But for today, I want to read you a quote from breaking the habit of being yourself by Joe Dispenza. I love this book, it’s such a great book. But he says this, he says, when you think from your past memories, you can only create past experience as all of the knowns in your life, cause your brain to think and feel in familiar ways. Thus creating knowable outcomes. You continually reaffirm your life, as you know it. And sense your brain is equal to your environment, then each morning, your senses plug you in to the same reality and initiate the same stream of consciousness. So what he’s saying there is that when we are constantly making decisions from our past, when we are constantly pursuing a past version of ourselves, we’re only going to get more of the same, we’re only creating more of what we already have. We’re not creating anything new for our life.

The final piece of this that I want to speak to today, and there’s probably a far more elements we could talk to in this conversation today, as well, in terms of being healthy versus just appearing healthy. But being healthy really requires that we learn to respect our emotions. So there’s a difference between a sensation and an emotion. A sensation is a message that your body is giving to your brain in terms of something that it needs. I have a scratch on my arm I need to watch, I might you know, I feel like I need to pee. So I go to the bathroom. I get a rumble in my tummy, I’m hungry. Those are sensations versus emotions are messengers about how you are showing up in relationship to the world around you. So it’s a message from the brain to the body. So we are in relationship, which is again how we’re thinking about the world around us. And then that creates an experience in the body. So when we learn about our emotional landscape, and we start paying attention to it, it is an incredible lesson in self development, because we learn about ourselves.

Now, I’m not going to spend a ton of time talking about this today, because I actually just did an entire episode about the friending emotions. So if you missed that, you can check it out by revisiting episode 276. But I will summarize by saying this when we start respecting our emotional landscape, meaning, we see our emotions as important messengers, and we start paying attention to them, and we start listening to them. Essentially, we start allowing them, we stop doing things that actually cost us our health. We stop resisting emotion, we stop reacting to emotion, we stop avoiding emotion. And we start opening ourselves up to learning how to regulate emotion in healthy ways.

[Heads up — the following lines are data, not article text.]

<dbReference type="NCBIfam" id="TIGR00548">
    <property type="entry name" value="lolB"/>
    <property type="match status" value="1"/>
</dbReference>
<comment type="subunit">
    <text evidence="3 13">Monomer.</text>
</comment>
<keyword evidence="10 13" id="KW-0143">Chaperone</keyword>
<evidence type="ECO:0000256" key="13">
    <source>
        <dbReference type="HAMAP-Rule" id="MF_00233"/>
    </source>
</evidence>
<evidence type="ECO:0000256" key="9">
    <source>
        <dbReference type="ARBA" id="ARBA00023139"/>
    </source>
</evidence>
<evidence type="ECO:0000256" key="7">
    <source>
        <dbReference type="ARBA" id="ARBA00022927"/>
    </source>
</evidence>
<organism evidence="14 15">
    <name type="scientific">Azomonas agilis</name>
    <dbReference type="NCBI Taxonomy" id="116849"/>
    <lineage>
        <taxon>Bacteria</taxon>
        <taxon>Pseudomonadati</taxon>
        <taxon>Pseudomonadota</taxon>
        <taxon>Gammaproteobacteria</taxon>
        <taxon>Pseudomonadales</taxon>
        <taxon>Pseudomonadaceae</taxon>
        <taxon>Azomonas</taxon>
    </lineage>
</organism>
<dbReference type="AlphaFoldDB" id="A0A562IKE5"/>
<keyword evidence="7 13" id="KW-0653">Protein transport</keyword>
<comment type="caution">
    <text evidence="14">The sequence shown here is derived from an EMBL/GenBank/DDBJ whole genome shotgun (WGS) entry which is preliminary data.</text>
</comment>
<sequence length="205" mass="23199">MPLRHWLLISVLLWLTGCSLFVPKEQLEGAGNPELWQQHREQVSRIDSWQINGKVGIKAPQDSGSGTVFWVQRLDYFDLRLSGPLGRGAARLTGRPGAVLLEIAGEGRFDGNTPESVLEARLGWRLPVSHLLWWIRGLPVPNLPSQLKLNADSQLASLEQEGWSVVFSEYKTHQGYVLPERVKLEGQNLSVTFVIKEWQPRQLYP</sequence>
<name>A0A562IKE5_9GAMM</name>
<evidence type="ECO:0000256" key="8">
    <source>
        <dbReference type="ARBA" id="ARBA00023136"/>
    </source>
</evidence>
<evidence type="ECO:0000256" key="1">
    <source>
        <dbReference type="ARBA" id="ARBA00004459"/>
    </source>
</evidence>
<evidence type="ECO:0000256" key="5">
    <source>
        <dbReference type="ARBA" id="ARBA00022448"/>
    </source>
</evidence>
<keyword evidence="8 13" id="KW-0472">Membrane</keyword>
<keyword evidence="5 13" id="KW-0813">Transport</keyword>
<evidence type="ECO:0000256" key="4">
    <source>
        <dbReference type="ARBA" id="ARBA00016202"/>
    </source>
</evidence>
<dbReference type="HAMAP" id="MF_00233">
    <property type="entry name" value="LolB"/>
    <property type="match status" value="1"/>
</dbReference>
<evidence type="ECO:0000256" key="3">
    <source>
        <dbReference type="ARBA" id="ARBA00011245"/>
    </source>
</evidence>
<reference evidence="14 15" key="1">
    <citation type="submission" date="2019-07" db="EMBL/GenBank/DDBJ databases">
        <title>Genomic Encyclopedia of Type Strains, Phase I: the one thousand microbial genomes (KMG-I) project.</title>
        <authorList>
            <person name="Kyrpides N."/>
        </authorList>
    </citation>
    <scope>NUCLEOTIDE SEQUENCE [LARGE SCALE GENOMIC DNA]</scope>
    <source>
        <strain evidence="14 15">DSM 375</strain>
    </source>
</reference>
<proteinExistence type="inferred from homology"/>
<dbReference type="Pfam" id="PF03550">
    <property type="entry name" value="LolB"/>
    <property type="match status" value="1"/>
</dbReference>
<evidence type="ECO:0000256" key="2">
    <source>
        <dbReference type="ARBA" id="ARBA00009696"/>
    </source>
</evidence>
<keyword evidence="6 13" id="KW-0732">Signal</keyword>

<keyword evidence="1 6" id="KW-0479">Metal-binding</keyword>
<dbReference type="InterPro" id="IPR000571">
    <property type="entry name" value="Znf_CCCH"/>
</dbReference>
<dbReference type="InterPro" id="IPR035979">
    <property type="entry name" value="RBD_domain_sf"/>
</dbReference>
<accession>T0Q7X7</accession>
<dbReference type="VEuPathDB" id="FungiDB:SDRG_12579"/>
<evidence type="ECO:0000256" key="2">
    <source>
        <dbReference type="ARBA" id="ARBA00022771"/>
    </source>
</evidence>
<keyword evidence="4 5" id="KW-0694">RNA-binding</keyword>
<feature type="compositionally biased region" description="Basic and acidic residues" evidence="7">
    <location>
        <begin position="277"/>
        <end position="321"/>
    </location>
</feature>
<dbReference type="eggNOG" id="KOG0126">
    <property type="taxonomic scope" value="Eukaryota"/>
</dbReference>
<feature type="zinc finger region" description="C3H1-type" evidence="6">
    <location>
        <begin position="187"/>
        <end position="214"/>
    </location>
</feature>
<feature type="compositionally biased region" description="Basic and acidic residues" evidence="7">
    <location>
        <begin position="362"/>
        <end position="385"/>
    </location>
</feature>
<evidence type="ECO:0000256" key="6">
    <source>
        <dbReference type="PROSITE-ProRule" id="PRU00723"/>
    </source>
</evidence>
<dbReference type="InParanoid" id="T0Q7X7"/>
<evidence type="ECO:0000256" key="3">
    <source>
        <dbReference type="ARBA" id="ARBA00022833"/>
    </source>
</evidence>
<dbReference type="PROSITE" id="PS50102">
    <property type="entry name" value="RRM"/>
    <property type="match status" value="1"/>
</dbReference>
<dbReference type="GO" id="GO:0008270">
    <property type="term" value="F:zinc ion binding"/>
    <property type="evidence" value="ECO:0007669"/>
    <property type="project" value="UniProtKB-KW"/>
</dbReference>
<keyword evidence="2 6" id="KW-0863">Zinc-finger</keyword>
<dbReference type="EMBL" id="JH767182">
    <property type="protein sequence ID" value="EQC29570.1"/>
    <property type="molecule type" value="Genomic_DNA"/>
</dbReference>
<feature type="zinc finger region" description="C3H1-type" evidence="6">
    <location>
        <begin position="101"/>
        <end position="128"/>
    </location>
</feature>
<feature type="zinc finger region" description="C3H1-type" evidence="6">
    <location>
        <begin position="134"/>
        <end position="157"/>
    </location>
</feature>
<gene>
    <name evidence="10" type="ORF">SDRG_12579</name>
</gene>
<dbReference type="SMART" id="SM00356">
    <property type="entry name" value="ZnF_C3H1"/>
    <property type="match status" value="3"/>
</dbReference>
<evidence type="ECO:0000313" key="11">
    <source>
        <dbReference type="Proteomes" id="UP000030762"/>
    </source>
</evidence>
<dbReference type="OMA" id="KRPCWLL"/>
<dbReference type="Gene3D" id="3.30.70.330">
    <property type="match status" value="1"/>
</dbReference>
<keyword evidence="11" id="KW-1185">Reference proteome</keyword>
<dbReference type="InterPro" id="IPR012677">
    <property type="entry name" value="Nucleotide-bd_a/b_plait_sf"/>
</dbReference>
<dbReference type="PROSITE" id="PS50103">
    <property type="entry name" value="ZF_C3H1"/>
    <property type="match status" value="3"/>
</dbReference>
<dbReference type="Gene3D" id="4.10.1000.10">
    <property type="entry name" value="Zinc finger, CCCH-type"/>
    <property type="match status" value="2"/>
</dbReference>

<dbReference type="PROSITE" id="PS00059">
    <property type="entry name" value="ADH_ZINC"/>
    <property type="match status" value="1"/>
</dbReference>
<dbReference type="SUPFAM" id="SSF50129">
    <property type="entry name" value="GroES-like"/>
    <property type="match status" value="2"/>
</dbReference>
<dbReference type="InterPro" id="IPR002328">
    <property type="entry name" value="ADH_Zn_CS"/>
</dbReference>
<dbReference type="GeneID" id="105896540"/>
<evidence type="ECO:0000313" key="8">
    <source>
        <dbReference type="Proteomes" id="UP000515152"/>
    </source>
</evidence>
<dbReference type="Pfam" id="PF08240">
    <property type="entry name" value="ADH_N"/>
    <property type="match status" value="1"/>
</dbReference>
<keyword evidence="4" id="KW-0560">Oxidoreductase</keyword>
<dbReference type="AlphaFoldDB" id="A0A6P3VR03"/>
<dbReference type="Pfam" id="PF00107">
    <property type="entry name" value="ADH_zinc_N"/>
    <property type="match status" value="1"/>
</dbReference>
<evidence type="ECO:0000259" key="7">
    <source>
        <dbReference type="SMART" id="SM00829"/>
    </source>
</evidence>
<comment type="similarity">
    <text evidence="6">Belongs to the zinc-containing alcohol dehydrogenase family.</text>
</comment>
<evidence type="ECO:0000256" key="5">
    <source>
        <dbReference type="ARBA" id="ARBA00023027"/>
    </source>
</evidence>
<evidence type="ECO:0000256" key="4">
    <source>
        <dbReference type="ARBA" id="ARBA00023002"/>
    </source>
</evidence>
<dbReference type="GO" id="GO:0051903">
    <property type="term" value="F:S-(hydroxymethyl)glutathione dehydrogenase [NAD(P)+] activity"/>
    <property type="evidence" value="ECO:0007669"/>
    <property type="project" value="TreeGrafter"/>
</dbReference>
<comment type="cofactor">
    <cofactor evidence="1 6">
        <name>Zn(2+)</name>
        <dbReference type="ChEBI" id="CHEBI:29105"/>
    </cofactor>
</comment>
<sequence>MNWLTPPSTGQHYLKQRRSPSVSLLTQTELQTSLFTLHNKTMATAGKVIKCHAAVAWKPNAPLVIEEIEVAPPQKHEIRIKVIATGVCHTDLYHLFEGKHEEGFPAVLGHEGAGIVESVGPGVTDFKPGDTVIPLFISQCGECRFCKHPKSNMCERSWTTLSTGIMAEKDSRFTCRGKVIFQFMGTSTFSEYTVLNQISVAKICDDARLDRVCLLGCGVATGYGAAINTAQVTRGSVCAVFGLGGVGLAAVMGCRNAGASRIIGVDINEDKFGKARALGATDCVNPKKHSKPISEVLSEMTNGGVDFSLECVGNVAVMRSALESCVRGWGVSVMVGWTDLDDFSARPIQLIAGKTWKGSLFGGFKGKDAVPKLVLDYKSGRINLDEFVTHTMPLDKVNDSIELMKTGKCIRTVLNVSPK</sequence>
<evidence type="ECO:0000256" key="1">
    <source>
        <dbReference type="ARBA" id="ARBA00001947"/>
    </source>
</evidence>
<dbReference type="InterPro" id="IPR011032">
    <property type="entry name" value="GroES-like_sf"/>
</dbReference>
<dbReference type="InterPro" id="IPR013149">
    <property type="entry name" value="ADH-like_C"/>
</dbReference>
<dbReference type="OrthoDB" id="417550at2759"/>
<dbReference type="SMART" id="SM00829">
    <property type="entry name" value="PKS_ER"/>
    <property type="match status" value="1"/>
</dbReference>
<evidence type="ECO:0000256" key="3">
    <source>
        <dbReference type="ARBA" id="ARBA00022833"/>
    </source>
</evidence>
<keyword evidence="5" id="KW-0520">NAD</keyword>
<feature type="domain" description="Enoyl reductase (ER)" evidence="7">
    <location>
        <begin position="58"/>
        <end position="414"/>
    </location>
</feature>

So I want to ask you this, if you could only look healthy, or be healthy for the rest of your life, which would you choose? Again, if you could only look healthy, that you weren’t necessarily internally healthy? Or you could be healthy? Which would you choose? I sure hope it’s the latter. And some of you might be hearing that question saying, well, can’t I have both? Absolutely, you can. looking healthy, is often a byproduct of pursuing the practices that actually allow you to be healthy. Right.

It’s kind of that inside out work. But being healthy, so pursuing a becoming healthy, is not a byproduct of looking healthy. So again, like I said, at the start of this Podcast, I know lots of people who pursue a certain look on their body. And people who don’t know them, well would think from the outside, wow, that’s a really healthy person. But when you get to know them, it quickly starts to become apparent that actually, that’s not the case. This person is not being healthy, they just have a certain look that I have defined in my own brain as healthy.

So if you need help with anything that we’ve talked about today, so I kind of I always mentioned those four buckets, I talked about respecting chemistry, respecting your strategy, respecting your brain, respecting your emotions. And I talk about those four buckets a lot on the Podcast, because those are really the four categories of work that I do with my students and my clients. And this is actually how we organize all of the content inside of the Rumble & Rise membership.

If you’re looking for a space that can help you to start thinking about health in a different way. If you are someone who is really committed to being healthy, and not just appearing healthy. Come join us inside of Rumble & Rise. It’s an incredible space with amazing resources, amazing support. And I promise you, you won’t regret it. You can check out the benefits and sort of all of the things that this membership entails by going to graceandgrit.com/readytorumble. I’ll see you again next week. Make it a great one.

Thank you for listening to the Grace and Grit Podcast. It is time to mend the fabric of the female health story. And it starts with you taking radical responsibility for your own self care. You are worth the effort and with a little grace and grit anything is possible.